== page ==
I’m not usually into horror, but while I was on my webcomics binge this break, I stumbled upon a little comic called Brainchild. I didn’t know anything about it and I had the vague idea that it was about mutants, so I went in pretty much completely unprepared. Quick update: it’s not really about mutants. However, it is about an enormous, unsettling conspiracy that looks to have a great effect on the personal and professional life of its protagonist, Allison Beaufort. I was thoroughly creeped out and thoroughly entertained, and that’s all I can ask for from a webcomic.
Trigger warning for body horror after the jump.
Allison is in her last year at the fictional Greene University, and at the start of the comic, she moves into a new apartment, meets her new neighbors, and has a box accidentally fall on her head. She blacks out for a moment and, for some reason, sees her older brother — who died when he was very young. When she wakes up, everyone around her looks like alien monsters, she starts seeing a mysterious grey-skinned, temperamental creature following her around and yelling at her, and an FBI agent shows up on campus doing some sort of “investigation”.
What I love the most about Allison is how she handles all of this new supernatural funny business. Reticent to her very core, Allison is adamant that she just has a concussion and resolutely refuses to go to an off-campus doctor or tell anyone about what she thinks are “hallucinations”. When she starts talking to the creature following her around, her first thought is to just get rid of it herself. The creature, who sarcastically calls itself Nosilla, tells Allison that it’s been somehow attached to her since she was very young, and since Allison’s the only one who can see it, it’s her responsibility to help it leave. Allison accepts this charge not out of some sense of empathy or duty, but because of the pragmatic outlook that if she can just get rid of Nosilla, her life will go back to normal. Since Allison pushes the scariness of her situation aside and focuses on what she can do about it, all the body horror gets less horrifying as you go along.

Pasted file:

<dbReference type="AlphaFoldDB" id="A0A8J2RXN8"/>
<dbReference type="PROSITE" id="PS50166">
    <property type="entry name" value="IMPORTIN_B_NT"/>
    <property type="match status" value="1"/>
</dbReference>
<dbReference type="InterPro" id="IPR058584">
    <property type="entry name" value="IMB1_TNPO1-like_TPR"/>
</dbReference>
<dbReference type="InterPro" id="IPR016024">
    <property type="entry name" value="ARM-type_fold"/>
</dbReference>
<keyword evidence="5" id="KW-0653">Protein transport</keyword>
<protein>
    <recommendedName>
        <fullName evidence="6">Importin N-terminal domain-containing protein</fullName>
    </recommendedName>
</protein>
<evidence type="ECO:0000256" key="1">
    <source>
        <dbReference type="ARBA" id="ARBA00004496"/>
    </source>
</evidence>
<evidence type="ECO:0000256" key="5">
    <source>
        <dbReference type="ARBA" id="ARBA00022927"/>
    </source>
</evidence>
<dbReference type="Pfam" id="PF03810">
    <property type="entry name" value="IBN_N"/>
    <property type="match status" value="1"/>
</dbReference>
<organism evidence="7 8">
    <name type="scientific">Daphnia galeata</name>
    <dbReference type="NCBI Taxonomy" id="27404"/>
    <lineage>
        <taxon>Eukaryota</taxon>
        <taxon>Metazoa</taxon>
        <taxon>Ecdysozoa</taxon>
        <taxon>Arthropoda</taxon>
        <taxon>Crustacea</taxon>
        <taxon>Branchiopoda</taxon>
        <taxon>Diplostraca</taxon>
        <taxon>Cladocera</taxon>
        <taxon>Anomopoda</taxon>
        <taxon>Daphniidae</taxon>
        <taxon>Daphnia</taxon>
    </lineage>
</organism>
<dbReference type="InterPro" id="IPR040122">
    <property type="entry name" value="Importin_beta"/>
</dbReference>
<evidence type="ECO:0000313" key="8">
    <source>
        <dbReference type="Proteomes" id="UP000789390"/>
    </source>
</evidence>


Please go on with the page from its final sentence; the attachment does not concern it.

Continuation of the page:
We’re just getting into the larger mystery at the heart of Brainchild (and how and why Allison and her dead brother are connected to it), but my only complaint so far is that the comic starts off very white. Allison’s roommate Carrie is South Asian and many of the minor characters are people of color, but other characters, like Allison’s neighbor Derek, mystery-connected scientist Dr. Ribaldi, and Allison herself are white. However, more people of color who could be major players enter the comic as it progresses, like the FBI agent and Allison’s new classmate, so this looks like an issue that will resolve itself soon! Similarly, I hope to see more queer representation in the future — our only such rep thus far has been Carrie running into her ex-girlfriend at a party and having a delightfully awkward conversation while Allison hallucinates monsters, which was one of my favorite moments of the webcomic to date and definitely another reason to want more Awkward Queers.
The art of Brainchild does a lot to add to the mood of the comic — author and artist Suzanne Geary uses a muted palette of colors that reflect Allison’s shock and numb sense of confusion, and Allison looks perpetually tired and stressed instead of smiling or even seeming enthusiastic. This, along with the colors, helps create a sense of realism within the larger sense of mystery that Allison’s involved in, and is also a welcome respite from the bright colors and general cheerfulness in most of the other webcomics I’ve been reading. I can’t wait for the next page!